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How To Start Thinking About Estate Planning and Preserving Your Family’s Assets.

It can be hard to think about planning for the unfortunate or unforeseen, but it is absolutely critical to avoid an even worse situation if the worst comes to pass.

Fortunately, there are some very simple planning items to think about which will help jumpstart the process of putting in a plan that will not only achieve what you want for your family but avoid wasted time and money that would be spent if you do nothing. The truth is that you do have control over the outcome of some of life’s most difficult situations. You just need to get started.

  1. Think about guardianship: Start to think about who you want to care for your children after you are gone, or if you are incapacitated. The truth is that this is an inherent blind spot in many estate plans and parents don’t realize that, even if you name guardians in your will, your kids could still be at risk of being taken into the care of strangers. Proactive planning starts with thinking about the values you want for your children. Who holds those values? Are they willing to care for your kids? If not, who should be “backup” guardians? If you name a married couple, what happens if one of them are unavailable do to injury, death, or divorce? Start asking these questions now so you can more easily structure your childcare situation under a guardianship plan.

  2. Inventory your assets and liabilities: Take stock of major assets like real estate, vehicles, collectibles, and collect the deeds for each. Determine the value of your cash, investment accounts, and any other income generating assets. Create an inventory of everything you will be passing on to others so it can be categorized and accounted for in your planning documents. Be aware also of your debts, and how those will be paid off. Do you have a strategy for that?

  3. Think about distribution scenarios: What should happen when you die, when your spouse dies, and when you both die? What assets will your loved ones need? Do you have enough insurance coverage for your spouse and children? How will you shield assets from your creditors, or your beneficiaries’ creditors? If you are creating a trust, who will serve as trustee? When and how will distributions be made under a trust? Many parents want to make sure their children have access to trust distributions at certain times during their lives. Do you want to make distributions contingent on the occurrence of certain life events, on reaching certain ages, or at the discretion of a trustee? All of these things are important starting points to start your planning journey.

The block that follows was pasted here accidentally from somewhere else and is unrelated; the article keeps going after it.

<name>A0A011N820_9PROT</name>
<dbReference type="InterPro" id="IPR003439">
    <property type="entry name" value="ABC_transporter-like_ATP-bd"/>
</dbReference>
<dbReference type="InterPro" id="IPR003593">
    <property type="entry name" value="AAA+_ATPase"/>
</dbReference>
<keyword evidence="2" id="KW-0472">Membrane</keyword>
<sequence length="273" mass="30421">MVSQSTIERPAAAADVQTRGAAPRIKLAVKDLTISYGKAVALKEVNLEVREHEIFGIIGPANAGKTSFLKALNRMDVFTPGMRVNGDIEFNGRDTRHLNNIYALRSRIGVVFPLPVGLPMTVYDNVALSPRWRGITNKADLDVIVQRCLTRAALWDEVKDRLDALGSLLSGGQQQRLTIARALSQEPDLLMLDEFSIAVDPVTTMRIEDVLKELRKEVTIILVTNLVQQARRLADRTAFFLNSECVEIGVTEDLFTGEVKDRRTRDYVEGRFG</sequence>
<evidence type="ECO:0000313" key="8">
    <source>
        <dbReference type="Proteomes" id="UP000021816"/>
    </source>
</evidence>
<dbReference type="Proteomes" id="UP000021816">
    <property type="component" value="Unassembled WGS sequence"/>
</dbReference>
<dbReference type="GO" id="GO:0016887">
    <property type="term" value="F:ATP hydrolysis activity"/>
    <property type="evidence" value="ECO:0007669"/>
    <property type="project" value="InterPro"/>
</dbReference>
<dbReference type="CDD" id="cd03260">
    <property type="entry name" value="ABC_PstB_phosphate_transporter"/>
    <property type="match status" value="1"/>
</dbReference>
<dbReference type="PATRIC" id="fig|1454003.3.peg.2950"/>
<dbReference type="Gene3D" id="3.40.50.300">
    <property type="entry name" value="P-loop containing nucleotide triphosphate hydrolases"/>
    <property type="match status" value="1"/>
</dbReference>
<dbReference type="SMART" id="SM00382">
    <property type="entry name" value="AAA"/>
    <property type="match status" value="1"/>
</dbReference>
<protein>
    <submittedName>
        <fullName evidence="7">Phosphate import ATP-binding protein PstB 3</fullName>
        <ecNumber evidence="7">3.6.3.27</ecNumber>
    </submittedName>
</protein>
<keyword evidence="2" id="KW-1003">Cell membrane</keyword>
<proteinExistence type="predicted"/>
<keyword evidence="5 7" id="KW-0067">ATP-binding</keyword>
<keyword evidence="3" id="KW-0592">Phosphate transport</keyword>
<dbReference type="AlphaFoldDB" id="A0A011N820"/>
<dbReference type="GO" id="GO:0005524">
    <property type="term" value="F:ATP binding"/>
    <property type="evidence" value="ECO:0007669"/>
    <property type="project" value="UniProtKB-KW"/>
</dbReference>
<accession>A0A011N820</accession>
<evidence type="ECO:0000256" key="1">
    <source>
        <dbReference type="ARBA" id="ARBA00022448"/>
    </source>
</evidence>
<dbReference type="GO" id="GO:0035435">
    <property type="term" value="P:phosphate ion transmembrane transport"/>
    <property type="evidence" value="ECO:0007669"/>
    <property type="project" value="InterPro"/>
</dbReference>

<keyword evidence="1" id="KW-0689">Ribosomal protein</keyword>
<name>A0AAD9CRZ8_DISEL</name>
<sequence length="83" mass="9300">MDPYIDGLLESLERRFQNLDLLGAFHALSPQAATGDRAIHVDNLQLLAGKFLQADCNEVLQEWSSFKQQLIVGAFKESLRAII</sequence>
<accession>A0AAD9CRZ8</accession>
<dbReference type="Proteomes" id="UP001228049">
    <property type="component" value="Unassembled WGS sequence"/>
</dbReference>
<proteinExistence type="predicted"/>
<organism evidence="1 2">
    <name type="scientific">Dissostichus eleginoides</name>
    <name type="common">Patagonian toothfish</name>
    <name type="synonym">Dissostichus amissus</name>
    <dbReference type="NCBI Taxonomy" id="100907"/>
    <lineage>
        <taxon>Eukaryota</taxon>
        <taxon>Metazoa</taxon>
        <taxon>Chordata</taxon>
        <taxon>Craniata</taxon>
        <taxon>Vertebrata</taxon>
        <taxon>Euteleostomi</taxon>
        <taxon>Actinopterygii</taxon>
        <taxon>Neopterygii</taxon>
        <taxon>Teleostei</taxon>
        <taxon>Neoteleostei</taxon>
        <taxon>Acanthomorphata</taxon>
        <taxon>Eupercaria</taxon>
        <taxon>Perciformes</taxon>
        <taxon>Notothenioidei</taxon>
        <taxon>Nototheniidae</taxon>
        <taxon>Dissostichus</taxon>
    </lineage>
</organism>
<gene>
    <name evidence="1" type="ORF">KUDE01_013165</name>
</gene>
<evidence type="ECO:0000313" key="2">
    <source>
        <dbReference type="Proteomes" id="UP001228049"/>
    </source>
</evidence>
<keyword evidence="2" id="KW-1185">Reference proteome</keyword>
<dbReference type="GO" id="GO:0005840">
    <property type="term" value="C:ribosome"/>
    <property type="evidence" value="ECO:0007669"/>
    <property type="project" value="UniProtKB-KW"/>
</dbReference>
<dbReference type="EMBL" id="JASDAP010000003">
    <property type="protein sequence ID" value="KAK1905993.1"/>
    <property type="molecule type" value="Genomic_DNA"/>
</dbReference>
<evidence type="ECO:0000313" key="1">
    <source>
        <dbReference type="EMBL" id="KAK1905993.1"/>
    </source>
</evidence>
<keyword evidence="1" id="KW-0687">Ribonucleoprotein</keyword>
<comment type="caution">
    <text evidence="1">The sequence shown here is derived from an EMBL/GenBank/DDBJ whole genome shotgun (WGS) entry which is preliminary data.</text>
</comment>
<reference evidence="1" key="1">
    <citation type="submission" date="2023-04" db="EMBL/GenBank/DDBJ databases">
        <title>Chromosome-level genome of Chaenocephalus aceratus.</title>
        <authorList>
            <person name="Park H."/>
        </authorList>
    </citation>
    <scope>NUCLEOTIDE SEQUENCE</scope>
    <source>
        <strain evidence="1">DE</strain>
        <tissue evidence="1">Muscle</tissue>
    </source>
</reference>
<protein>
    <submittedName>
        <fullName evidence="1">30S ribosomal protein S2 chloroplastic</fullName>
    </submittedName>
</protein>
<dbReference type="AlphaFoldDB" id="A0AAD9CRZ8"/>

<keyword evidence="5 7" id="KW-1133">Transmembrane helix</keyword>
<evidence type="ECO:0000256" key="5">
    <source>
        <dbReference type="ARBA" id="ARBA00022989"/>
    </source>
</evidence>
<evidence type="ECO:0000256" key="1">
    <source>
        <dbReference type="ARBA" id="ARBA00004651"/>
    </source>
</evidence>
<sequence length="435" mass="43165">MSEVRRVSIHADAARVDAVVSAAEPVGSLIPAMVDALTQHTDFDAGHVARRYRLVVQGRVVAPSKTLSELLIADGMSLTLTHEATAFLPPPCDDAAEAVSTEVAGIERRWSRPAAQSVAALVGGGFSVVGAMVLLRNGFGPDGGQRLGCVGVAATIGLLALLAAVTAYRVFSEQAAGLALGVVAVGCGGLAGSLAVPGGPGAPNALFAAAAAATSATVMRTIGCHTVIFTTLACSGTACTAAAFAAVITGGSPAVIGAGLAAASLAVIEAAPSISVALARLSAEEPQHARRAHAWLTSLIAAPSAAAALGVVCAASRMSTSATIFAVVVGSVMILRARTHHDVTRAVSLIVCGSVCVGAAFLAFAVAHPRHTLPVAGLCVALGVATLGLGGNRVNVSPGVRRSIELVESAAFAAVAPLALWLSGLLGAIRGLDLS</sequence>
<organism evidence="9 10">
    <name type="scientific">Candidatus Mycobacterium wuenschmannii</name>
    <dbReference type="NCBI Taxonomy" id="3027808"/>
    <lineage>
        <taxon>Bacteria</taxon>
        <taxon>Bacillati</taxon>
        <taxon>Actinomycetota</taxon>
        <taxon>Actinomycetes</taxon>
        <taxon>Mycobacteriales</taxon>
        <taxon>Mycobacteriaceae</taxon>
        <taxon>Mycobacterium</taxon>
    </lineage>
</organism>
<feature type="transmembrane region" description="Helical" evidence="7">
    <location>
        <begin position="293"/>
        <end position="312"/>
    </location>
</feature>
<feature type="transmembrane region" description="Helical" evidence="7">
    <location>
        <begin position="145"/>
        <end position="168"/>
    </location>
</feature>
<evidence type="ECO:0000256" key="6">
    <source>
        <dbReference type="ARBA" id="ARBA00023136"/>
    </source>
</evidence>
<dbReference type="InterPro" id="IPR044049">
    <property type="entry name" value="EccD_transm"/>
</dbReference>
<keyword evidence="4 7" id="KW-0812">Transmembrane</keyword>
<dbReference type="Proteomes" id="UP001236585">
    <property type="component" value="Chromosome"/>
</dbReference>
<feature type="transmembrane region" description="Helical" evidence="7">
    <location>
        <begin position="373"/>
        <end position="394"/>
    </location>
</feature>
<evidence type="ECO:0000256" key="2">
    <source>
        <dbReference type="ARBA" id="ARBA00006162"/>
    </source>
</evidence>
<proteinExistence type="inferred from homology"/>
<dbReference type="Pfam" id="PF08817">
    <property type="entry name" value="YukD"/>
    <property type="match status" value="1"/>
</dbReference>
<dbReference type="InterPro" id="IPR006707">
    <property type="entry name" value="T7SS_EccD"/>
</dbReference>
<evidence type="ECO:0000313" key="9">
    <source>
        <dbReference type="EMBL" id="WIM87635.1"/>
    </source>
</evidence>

4. Decide on medical preferences: You should also think about what type of care you want to receive in the event that you become sick and incapacitated. This is important since it helps prevent the situation of you saddling your loved ones with the stress and potential intra-family strife, that could come from trying to determine what you would want in that situation. Creating advance health directives like a “living will”, along with establishing a medical power of attorney will go a long way to alleviating these problems.

  5. Have your documents drafted: After giving thought to these issues, the most important step in this process is to meet with a lawyer to answer your questions and structure a plan that is prepared specifically for you and your situation.

For individualized guidance and drafting of your planning documents, contact Mattiace Tetro, LLC.


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